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‘Doctor Who’ — The Day Of The Doctor

Worlds collide in the 50th anniversary special that changes everything


Wow. Where to even begin?

No other science-fiction show has endured as much or as long as “Doctor Who” — 50 years, 11 lead actors (or 13, technically), dozens of companions, hundreds of episodes and even cancellation. But after everything, the show is more popular and beloved than ever, and here we are – Nov. 23, 2013, the 50th anniversary.

“The Day of the Doctor” is more than just a special episode — it’s a worldwide event, a simultaneous celebration of the show’s history, a monument to all of the Doctors, and a landmark for the future of the story. Never have I seen the audience in a movie theater applaud after a movie, and yet that is what happened after “The Day of the Doctor”; it’s that outstanding.

WHAT WORKED
Writing “The Day of the Doctor” can’t have been an easy task for showrunner Steven Moffat, and yet the episode miraculously manages to provide the perfect amount of story, depth and fan service, alongside all of the action, wonder and humor that the show is known for. The script itself is rather fantastic, with hilarious banter between the cast and terrific pacing.

“The Day of the Doctor,” even more so than Season 7’s “The Name of the Doctor,” is utterly crucial to the mythology of the show — questions are answered, references are made, and our perspective on both the past and the future of “Doctor Who” is changed forever. This is what “Journey’s End” and “The End of Time” should have been. To say any more about the plot would be criminally unfair for people who haven’t seen it yet.

The cast are all wonderful. Matt Smith and David Tennant once again own their roles, perfectly portraying the Doctor as the crazy, hyper and deeply broken individual that he is. Even John Hurt, who plays the troubled and forgotten Doctor from the Time War with such gravitas, brings out the Doctor’s humorous side, despite dire circumstances.

Jenna Coleman is, as always, an absolute joy as the Eleventh Doctor’s companion, Clara Oswald. She acts as a strong, human counterbalance to not one, but three Doctors, and is able to keep up with them with ease. I was really worried that the unnecessary return of Billie Piper (who played Rose Tyler, a companion of the Ninth and Tenth Doctors) would derail the entire episode, but thankfully, it’s handled pretty well; her appearance makes total sense in the context of the episode, and it doesn’t drag her character out any more than necessary. Jemma Redgrave and Joanna Page also give decent performances as UNIT Commander Kate Stewart and Queen Elizabeth I, respectively.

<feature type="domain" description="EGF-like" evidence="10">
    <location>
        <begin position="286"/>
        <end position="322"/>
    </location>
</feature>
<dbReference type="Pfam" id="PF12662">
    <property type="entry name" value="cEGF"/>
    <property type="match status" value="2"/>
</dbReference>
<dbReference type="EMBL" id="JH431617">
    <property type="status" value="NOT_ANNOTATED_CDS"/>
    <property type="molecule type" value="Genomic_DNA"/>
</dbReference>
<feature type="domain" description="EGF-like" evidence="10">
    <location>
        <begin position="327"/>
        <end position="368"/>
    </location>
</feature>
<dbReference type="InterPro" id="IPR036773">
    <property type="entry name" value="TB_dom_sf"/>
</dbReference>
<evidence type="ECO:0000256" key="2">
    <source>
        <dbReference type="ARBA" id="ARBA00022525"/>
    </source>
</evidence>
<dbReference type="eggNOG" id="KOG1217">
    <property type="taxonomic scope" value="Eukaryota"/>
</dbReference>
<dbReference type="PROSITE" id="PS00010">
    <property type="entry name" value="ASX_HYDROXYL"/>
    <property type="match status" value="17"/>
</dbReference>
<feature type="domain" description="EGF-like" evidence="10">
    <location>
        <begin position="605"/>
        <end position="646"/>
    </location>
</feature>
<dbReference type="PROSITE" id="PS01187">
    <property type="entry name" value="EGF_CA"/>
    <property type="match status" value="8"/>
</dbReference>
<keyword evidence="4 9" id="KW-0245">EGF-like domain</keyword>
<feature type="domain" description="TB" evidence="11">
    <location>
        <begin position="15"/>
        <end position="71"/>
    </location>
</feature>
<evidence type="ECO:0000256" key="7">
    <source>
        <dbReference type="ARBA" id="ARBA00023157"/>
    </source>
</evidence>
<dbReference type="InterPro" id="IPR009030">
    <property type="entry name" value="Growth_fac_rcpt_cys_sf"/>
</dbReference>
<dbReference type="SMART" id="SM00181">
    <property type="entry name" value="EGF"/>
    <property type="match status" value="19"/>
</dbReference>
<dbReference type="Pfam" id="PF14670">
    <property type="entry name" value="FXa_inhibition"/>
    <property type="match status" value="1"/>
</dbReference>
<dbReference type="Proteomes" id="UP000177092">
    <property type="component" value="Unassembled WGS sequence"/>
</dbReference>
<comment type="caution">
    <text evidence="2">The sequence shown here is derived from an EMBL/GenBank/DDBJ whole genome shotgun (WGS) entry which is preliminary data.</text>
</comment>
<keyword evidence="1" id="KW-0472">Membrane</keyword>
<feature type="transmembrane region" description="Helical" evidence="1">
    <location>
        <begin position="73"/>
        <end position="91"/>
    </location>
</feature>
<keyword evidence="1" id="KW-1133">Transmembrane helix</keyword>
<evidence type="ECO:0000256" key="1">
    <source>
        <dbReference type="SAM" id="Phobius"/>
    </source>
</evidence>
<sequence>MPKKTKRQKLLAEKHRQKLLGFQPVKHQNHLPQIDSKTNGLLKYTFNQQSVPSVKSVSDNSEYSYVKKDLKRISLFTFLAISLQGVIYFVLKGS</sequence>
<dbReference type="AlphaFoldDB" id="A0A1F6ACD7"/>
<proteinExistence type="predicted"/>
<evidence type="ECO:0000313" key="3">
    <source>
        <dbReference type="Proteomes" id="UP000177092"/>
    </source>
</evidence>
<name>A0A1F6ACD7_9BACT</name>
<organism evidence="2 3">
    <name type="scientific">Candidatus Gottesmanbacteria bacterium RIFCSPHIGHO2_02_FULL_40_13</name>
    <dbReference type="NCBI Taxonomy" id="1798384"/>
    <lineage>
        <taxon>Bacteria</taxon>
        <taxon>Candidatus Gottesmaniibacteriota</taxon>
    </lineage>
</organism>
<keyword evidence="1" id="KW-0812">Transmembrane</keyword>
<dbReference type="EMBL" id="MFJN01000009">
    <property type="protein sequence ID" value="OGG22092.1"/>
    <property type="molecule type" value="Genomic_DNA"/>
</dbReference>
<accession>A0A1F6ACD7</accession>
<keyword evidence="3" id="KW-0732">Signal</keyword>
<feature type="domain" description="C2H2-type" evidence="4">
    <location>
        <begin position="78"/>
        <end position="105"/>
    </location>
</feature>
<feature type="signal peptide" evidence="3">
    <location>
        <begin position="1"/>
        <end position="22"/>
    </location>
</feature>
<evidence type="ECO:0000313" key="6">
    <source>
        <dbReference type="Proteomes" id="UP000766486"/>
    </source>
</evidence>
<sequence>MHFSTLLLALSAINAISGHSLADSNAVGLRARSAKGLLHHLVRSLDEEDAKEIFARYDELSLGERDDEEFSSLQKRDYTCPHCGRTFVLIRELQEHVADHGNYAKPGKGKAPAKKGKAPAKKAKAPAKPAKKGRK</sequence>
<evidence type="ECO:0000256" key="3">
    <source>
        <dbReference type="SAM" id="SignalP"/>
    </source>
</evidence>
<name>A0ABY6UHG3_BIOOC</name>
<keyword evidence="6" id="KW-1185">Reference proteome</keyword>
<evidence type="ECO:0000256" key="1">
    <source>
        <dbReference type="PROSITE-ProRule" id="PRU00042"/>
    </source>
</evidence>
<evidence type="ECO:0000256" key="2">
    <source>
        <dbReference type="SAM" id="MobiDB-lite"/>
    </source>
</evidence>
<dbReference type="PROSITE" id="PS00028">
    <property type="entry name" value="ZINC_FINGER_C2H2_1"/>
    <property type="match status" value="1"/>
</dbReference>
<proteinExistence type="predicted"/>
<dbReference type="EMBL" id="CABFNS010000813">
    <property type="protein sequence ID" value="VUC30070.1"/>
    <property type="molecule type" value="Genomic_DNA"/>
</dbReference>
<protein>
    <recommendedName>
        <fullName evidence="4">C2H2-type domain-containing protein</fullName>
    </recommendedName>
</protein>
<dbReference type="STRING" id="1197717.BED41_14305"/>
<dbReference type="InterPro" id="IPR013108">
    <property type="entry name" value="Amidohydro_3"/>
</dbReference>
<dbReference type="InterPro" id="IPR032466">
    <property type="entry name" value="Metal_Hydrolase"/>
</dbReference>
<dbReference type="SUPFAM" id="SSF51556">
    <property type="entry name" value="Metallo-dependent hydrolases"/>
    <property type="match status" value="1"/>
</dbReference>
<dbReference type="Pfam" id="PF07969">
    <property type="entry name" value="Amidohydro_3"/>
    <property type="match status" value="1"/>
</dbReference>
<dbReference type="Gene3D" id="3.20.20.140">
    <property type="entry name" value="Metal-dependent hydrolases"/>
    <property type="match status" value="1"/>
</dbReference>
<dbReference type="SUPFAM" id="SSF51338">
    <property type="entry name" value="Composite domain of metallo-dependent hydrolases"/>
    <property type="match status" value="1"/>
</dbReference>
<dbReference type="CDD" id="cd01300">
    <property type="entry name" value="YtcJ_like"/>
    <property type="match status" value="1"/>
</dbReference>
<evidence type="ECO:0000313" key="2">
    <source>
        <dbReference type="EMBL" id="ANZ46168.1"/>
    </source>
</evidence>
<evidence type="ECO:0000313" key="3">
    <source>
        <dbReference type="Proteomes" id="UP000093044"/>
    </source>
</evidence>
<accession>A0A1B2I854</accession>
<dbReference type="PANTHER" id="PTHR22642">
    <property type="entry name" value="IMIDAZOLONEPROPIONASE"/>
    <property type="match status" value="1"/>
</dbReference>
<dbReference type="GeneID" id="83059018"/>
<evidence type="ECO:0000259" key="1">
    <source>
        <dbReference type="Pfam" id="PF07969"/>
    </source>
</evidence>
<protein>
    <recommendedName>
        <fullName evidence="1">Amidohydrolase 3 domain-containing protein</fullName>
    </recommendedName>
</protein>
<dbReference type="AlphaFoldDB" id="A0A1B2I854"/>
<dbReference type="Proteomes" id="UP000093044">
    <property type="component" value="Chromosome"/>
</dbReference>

Not only was seeing “The Day of the Doctor” on the big screen an awesome experience, but the 3-D really adds to the story, visual spectacle and feeling of immersion — more so than many feature films. The editing and cinematography are also pretty amazing, and contribute to the cinematic nature of the episode.

When you watch the episode, keep a keen eye out for hints and references to the show’s past, as well as cameos from … certain people.

WHAT DIDN’T WORK
The only major problem is that throughout the episode, the absence of Christopher Eccleston is really felt. Having him appear alongside Smith and Tennant would have added so much to the central story and theme of “The Day of the Doctor.” It’s such a shame that he declined to star in the episode, even for a just a cameo.

Although “The Day of the Doctor” feels suitably large scale and significant, it felt like the episode could have done with a slightly higher budget, particularly for the Time War sequences. A longer run-time might also have allowed Moffat to flesh things out a bit more.

Some scenes (specifically featuring Elizabeth I and the Zygons) seemed a little out of place and inconsequential alongside the grand scale and dark tone of the rest of the episode. It was nice to see the loose end involving Tennant’s Doctor and Elizabeth I finally resolved, though.

GIVING CREDIT WHERE IT’S DUE
Released and aired by the BBC, “Doctor Who: The Day of the Doctor” was directed by Nick Hurran from a screenplay by Steven Moffat. It was produced by Moffat, Marcus Wilson and Faith Penhale. It stars Matt Smith, David Tennant, John Hurt, Jenna Coleman, Billie Piper, Jemma Redgrave and Joanna Page.

“Doctor Who” will return Dec. 25 for a Christmas special, which is set to feature Matt Smith’s regeneration into the Twelfth Doctor, played by Peter Capaldi — who will then star in an eighth season in 2014.

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